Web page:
Garry Wills
What the Gospels Meant.
Penguin, 224 pages, $24.95

Garry Wills, translator
Martial's Epigrams: A Selection.
Viking, 207 pages, $23.95

Back in 1961, Garry Wills wrote a pretty good book called Chesterton: Man and Mask. In 1970, he published a pretty bad book called Nixon Agonistes. His 1978 Inventing America was lively, and his 1983 Lead Time was dull. His 1984 Cincinnatus was smart, and his 1987 Reagan’s America was stupid. His 1992 Lincoln at Gettysburg deserved the Pulitzer Prize it won, and his 1997 John Wayne’s America stank on ice. Saint Augustine in 1999: cooking with Crisco. Papal Sin in 2000: burnt to a crisp.

Anyway, you get the picture. Remember the Two Moods of Voltaire? None of the man’s acquaintances could tell beforehand whether it would be the savage Voltaire or the courtly Voltaire they would greet in the morning, and no one, picking up a new essay from him, could guess in advance which mood he had employed in writing it.

Well, that’s sort of the way it is with Wills. If we can’t quite call it the two moods, then maybe we could name it the two modes of Garry Wills. The division isn’t perfect. The 1972 Bare Ruined Choirs was good work from the bad Wills, for instance, and the 1968 Jack Ruby was bad work from the good Wills. But, with his two new volumes in 2008, he has now published thirty-seven books—thirty-seven books, for goodness’ sake, which is surely enough for us to make some generalizations about his writing.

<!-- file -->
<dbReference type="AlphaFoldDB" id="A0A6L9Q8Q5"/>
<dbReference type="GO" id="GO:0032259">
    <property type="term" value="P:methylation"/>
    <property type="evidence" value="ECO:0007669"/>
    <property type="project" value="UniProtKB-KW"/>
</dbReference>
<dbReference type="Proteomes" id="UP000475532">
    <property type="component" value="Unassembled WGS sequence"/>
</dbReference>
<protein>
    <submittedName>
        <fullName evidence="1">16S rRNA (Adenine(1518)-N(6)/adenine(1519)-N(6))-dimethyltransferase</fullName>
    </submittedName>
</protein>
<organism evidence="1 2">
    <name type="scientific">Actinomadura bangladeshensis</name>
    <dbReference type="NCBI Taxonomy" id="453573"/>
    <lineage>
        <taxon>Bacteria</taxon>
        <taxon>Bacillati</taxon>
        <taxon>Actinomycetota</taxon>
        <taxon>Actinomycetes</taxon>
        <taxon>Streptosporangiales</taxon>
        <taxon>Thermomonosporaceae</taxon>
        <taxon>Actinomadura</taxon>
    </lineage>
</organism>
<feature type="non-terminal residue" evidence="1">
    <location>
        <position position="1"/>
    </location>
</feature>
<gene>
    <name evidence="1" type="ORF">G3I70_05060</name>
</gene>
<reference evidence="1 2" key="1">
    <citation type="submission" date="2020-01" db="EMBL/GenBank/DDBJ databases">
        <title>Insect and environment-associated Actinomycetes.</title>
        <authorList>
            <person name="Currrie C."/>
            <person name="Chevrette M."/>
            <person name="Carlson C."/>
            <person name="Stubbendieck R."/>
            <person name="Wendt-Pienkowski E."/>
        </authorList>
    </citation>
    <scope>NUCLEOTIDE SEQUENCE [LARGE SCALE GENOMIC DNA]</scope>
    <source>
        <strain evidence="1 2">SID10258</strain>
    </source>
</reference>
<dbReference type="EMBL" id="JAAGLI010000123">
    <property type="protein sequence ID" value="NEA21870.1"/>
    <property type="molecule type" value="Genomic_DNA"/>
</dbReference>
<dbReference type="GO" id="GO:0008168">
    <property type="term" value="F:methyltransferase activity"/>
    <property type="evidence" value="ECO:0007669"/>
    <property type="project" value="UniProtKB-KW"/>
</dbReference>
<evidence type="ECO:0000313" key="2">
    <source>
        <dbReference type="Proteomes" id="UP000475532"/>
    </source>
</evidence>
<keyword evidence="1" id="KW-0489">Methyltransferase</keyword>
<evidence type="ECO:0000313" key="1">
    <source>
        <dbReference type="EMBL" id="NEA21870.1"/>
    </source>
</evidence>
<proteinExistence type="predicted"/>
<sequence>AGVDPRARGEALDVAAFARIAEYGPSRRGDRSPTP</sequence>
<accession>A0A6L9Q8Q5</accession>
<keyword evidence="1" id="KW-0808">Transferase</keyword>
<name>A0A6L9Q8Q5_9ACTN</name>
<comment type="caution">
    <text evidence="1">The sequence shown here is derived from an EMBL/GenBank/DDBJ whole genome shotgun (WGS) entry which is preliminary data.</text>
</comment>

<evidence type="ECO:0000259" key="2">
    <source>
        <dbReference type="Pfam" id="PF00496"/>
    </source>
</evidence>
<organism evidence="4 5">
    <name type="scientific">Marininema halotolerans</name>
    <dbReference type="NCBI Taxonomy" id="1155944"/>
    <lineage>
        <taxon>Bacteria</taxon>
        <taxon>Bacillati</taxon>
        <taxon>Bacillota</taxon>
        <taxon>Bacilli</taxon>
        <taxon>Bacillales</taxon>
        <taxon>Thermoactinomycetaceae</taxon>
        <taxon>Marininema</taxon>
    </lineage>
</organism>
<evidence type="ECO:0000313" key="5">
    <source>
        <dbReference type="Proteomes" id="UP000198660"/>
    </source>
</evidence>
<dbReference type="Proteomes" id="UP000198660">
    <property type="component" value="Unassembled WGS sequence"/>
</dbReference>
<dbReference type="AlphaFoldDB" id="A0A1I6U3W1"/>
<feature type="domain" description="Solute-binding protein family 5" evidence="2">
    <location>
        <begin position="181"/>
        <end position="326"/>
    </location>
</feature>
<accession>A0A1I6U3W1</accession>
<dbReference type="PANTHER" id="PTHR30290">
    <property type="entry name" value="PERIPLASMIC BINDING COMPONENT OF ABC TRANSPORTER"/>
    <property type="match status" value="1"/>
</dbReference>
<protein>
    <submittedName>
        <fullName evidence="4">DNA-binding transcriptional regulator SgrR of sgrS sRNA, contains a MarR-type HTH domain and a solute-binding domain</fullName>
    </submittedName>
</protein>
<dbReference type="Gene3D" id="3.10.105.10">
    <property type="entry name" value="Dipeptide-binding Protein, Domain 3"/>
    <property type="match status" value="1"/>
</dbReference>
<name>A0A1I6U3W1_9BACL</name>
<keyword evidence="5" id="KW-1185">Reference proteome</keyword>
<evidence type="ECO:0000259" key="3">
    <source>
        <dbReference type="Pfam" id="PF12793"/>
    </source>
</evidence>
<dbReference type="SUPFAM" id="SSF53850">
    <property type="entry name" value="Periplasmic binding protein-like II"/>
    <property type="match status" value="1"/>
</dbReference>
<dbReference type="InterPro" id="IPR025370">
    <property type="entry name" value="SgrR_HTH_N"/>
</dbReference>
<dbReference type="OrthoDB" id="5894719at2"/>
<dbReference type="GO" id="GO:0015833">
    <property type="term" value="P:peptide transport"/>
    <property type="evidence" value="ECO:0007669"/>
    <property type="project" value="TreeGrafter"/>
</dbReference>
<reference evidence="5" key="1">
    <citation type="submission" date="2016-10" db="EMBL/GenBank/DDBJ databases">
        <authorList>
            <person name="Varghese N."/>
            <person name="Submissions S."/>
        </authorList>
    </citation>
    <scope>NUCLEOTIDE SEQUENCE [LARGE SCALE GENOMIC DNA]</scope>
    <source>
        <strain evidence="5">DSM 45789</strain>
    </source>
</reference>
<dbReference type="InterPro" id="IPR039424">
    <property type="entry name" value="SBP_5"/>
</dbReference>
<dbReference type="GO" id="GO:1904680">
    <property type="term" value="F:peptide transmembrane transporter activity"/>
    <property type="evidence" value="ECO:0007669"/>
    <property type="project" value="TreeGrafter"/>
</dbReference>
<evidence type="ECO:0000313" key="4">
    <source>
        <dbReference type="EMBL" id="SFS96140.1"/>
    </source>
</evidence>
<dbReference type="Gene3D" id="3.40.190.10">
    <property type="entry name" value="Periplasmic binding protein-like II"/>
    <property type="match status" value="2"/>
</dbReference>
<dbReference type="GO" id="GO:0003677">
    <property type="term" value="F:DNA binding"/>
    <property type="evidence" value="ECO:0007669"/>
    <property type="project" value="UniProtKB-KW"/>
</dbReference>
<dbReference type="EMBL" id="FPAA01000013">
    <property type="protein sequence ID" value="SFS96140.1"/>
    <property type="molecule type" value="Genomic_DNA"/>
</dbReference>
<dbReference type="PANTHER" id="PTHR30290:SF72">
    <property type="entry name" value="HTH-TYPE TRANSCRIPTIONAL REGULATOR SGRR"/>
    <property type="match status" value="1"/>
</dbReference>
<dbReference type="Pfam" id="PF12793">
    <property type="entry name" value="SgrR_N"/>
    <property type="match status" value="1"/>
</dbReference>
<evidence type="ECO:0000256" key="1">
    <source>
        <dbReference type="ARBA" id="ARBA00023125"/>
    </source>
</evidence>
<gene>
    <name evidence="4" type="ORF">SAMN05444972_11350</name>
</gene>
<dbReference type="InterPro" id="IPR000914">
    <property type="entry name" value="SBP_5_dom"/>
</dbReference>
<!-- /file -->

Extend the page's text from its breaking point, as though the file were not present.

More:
And the most obvious generalization to make is this: If Wills decides that he wants a topic to have immediate political applications—if he decides that he has a dog in the fight—then the result is usually disappointing. If he chooses instead to treat a topic as interesting in its own right, then the result has a reasonable chance of being worth a reader’s time.

It’s always a shame when a writer with genuine talents insists on writing outside the fields in which his talents lie. Wills was a conservative, once upon a time, the incredibly productive protégé of William F. Buckley at National Review. And he was a liberal, after his sea-change in the late 1960s, a darling of the New York Review of Books. But, conservative or liberal, the hunger to matter has been his undoing. Throw out the political half of his books, then throw out the weaker portion of his apolitical books, and you would have left from Wills some truly first-rate work. But, man, thirty-seven books is an awful lot of dross to sift through in search of gold. The best writers make the mining a little easier, don’t they?

Well, yes, they do. The two latest books from Wills are more of the same: Both have a lot of dross and a few nuggets. But What the Gospels Meant generally goes wrong whenever Wills decides that he has found a rock with which to beat contemporary Christians (especially the ones in the Vatican these days). And Martial’s Epigrams: A Selection is fairly interesting—mostly, I think, because all Wills seems to want to do is attempt a straightforward poetic translation of the snippets left by that scurrilous, obscene, and brilliant first-century Roman poet, Martial.